On Outtakes. via

I think I may be on the right track.

Friday, April 24, 2015

Moody Dawn 'Til Dusk Outfit.

The response to last week's post made me mushy inside, guys. Thanks for indulging me and being supportive of my silly interests and hobbies. Y'all are the best enablers a blogger could have.

Now down to business.

On Wednesday, I left my house at 9:25 AM after putting the kids on the bus, knowing I would likely not be home again until 10 PM that evening. This is not my usual schedule, and the fact that it was non-stop back to back events kind of made me feel a bit ... dark.

Moody Dawn 'Til Dusk Outfit. via

This may be a surprise, but I'm actually a bit of an introvert. I like my quiet. I need my down time. A day full of things where none of them were fun but all of them needed accomplished just made my soul weep.

Moody Dawn 'Til Dusk Outfit. via

So I needed an outfit that was appropriate for not just one, but TWO shifts at work, as well as the day's errands and appointments. And as much as I love dresses, I needed something more utilitarian -- read pockets my phone actually fits into -- and less fussy (it was a super windy day, as you can see from my hair) and I guess my inner '90's girl is just taking this moment to shine in all of her angsty pre-teen glory.

Moody Dawn 'Til Dusk Outfit. via

I was lucky enough to be able to pop home for literally 45 minutes mid-afternoon -- to let out the dogs, get the mail, get Tova changed for soccer ... and take outfit photos because after detailing my outfit for a friend via text, she practically screamed at me to do a fashion post.

Moody Dawn 'Til Dusk Outfit. via

Moody Dawn 'Til Dusk Outfit. via

Et voila, Liz. Et voila.

A couple of things made this shoot more difficult, aside from the time crunch. Taking pictures in the front yard versus the back posed a challenge ... my neighbors are nosey, people walk by all the time, so I had an audience which made me nervous (please to notice, if you zoom in, my chronic resting bitchface in full effect). Also it was a weirdly overcast day and I forgot that the front yard doesn't get the best light in the afternoon. But this outfit felt like it needed a less cheery backdrop ... so bare cement stairs and front porch it was.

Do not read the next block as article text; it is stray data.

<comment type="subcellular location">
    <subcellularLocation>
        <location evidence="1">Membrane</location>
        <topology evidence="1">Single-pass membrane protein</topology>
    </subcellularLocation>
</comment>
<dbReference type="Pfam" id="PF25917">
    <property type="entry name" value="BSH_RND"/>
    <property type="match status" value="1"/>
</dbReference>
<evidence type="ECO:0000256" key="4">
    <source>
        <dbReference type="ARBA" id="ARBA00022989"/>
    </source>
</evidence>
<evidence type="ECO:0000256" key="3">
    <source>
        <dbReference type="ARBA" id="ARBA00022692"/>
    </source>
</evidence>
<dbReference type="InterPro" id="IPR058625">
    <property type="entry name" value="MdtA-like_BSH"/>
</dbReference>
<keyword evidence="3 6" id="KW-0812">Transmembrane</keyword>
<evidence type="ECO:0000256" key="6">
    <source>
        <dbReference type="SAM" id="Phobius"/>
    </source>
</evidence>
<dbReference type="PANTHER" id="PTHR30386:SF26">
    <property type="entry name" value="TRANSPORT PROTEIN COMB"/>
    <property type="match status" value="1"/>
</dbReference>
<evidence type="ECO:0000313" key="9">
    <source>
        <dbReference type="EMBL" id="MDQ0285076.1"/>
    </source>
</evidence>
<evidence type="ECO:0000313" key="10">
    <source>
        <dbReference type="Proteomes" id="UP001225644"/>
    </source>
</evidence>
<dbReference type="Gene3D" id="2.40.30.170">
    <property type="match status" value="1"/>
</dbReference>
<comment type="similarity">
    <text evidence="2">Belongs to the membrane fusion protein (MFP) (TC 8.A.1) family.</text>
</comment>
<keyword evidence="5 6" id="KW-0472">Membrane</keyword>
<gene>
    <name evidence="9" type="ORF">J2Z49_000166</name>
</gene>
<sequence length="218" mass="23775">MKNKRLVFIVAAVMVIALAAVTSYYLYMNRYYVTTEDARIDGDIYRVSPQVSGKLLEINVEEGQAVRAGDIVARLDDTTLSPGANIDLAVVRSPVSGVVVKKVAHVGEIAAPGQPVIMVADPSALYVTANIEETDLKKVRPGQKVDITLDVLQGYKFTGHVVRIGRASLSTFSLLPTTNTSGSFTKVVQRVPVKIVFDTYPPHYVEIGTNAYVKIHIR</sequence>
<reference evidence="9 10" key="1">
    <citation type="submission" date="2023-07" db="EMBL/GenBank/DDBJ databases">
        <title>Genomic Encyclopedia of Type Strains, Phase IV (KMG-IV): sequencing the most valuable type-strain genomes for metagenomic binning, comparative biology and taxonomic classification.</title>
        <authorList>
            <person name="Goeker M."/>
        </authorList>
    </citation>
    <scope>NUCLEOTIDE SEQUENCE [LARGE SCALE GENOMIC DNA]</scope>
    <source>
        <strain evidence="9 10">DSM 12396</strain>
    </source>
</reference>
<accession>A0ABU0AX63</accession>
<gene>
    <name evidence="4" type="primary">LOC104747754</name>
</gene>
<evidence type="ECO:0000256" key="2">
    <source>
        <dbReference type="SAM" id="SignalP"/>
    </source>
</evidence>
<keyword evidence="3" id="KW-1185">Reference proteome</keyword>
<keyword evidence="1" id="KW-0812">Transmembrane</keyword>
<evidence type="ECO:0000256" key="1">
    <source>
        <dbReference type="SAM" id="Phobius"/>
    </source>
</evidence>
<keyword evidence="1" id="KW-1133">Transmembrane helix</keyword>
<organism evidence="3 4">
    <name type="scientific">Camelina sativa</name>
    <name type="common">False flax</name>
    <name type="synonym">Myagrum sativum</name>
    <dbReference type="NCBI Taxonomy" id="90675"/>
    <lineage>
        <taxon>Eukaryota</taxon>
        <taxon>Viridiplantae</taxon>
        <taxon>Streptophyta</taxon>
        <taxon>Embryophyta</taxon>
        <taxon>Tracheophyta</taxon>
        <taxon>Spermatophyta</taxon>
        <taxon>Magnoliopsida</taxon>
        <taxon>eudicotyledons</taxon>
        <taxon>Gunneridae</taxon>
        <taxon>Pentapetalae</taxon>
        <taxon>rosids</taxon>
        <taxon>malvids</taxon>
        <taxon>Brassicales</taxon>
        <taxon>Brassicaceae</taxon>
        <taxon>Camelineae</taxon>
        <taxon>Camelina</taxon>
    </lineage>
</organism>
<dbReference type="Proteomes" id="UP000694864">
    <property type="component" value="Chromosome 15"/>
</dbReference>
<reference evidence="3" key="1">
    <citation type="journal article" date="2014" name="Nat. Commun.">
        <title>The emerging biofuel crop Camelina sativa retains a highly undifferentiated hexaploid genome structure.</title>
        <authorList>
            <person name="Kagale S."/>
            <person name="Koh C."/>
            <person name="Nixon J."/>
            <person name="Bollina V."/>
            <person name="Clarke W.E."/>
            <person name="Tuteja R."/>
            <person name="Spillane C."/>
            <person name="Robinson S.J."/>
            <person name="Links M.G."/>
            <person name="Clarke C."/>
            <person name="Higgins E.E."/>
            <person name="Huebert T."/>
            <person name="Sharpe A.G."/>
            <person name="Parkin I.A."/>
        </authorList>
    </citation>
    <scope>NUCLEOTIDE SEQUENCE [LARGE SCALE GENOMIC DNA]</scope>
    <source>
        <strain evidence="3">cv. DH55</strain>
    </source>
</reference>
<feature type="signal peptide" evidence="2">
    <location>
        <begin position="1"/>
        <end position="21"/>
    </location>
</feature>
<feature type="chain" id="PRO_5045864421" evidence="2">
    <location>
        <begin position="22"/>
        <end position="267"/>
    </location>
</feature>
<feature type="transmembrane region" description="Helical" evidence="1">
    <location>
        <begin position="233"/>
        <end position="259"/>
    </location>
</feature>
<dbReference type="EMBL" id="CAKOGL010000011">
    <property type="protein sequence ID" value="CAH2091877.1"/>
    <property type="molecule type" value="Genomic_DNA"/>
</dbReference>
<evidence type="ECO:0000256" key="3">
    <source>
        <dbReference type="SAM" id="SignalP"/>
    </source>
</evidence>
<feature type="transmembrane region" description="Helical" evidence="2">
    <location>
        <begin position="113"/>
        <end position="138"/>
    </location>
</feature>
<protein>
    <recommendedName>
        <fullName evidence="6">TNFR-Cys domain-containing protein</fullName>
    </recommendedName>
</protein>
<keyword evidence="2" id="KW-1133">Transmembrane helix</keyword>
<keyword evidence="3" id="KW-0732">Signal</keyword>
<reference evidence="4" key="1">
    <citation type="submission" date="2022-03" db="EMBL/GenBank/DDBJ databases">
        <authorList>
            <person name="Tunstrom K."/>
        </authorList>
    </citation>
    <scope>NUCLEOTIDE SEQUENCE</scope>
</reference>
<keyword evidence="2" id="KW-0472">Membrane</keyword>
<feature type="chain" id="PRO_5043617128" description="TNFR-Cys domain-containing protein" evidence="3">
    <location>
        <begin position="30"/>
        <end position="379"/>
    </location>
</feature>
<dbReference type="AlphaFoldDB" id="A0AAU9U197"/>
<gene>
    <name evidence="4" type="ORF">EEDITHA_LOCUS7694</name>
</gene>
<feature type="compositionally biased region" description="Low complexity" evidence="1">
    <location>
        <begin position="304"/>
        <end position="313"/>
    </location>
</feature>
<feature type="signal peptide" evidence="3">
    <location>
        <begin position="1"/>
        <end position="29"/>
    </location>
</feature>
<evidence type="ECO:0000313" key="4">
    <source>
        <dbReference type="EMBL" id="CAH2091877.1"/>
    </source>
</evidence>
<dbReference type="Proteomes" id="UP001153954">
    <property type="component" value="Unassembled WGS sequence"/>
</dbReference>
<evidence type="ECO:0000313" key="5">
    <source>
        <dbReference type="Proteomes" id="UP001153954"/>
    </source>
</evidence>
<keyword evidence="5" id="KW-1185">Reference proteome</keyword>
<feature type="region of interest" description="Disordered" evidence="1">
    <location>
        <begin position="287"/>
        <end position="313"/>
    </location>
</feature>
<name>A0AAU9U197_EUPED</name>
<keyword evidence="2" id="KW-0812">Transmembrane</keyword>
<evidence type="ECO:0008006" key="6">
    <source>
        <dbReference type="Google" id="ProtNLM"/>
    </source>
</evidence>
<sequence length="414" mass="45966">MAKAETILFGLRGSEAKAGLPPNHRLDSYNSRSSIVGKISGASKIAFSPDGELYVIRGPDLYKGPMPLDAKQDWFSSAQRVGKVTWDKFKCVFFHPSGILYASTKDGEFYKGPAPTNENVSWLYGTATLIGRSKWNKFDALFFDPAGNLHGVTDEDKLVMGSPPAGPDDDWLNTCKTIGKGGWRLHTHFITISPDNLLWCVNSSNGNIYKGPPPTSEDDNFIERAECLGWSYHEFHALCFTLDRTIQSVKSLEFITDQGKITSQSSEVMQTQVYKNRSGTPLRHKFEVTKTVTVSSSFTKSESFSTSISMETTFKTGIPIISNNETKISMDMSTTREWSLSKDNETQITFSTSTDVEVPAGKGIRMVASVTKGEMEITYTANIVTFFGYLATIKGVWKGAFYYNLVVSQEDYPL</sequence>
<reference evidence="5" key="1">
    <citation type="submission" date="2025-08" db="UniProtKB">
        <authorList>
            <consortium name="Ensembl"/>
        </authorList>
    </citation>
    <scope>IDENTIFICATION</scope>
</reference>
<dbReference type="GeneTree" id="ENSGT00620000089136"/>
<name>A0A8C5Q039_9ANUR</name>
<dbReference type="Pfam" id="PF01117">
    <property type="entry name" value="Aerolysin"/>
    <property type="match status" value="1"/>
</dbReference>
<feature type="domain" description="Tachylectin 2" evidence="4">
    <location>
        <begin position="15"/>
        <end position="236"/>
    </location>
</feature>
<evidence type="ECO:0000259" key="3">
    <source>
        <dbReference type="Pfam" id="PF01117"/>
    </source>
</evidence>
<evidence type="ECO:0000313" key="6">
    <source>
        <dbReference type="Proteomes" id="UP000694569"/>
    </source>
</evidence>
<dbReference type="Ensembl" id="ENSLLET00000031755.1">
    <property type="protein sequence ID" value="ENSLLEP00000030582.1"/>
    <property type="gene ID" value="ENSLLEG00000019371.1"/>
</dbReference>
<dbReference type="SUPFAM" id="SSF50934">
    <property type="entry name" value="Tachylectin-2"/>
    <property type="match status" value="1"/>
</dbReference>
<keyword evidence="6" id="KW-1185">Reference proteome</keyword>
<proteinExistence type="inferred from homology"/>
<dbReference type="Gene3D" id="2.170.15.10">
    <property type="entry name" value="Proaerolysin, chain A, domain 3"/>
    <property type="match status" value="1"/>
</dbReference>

Moody Dawn 'Til Dusk Outfit. via

I did manage to take some better detail shots, though.

Moody Dawn 'Til Dusk Outfit. via

Also because Liz yelled at me that I needed to. Because details are important.

Moody Dawn 'Til Dusk Outfit. via

I also experimented with some new Lightroom presets from VSCO. I love their VSCOcam app on my phone for editing photos, so when they released a free starter pack of presets for Lightroom, I got stupid excited. I wish ... I wish they just had a desktop app like the mobile one, because I'd use that in a heartbeat. But these presets were okay, probably more refined than the ones I've created myself. Slow learning curve, all this fancy photography stuff.

Moody Dawn 'Til Dusk Outfit. via

Complete sidebar: I really need a name to call this series ... thoughts? And any other things any of you out there want to see, or questions you have about stuff? I feel a bit strange still being like LOOK AT ME WEAR CLOTHES so if this can be a collaborative effort, I'm all here for that.

Also this post's inspirational shout out is to Kaylah at The Dainty Squid because hipster life goals.

Moody Dawn 'Til Dusk Outfit. via

Black flower-print lined blazer: Old Navy
Floral print tank: Old Navy
Black cuffed chino shorts: Old Navy
Black tights: Spanx (yep. no shame here.)
Neon green belt: H&M
Chandelier earrings: NYCO (I think, I can't really remember, I've had them for eons)
Rose gold single chevron ring: Vince Camuto (via TJMaxx)
Bracelets: Mantraband
Multi-chain necklace: H&M
Short moto boots: MIA (via Nordstrom Rack)
Lipstick: Too Faced Melted Berry (because I know someone's going to ask)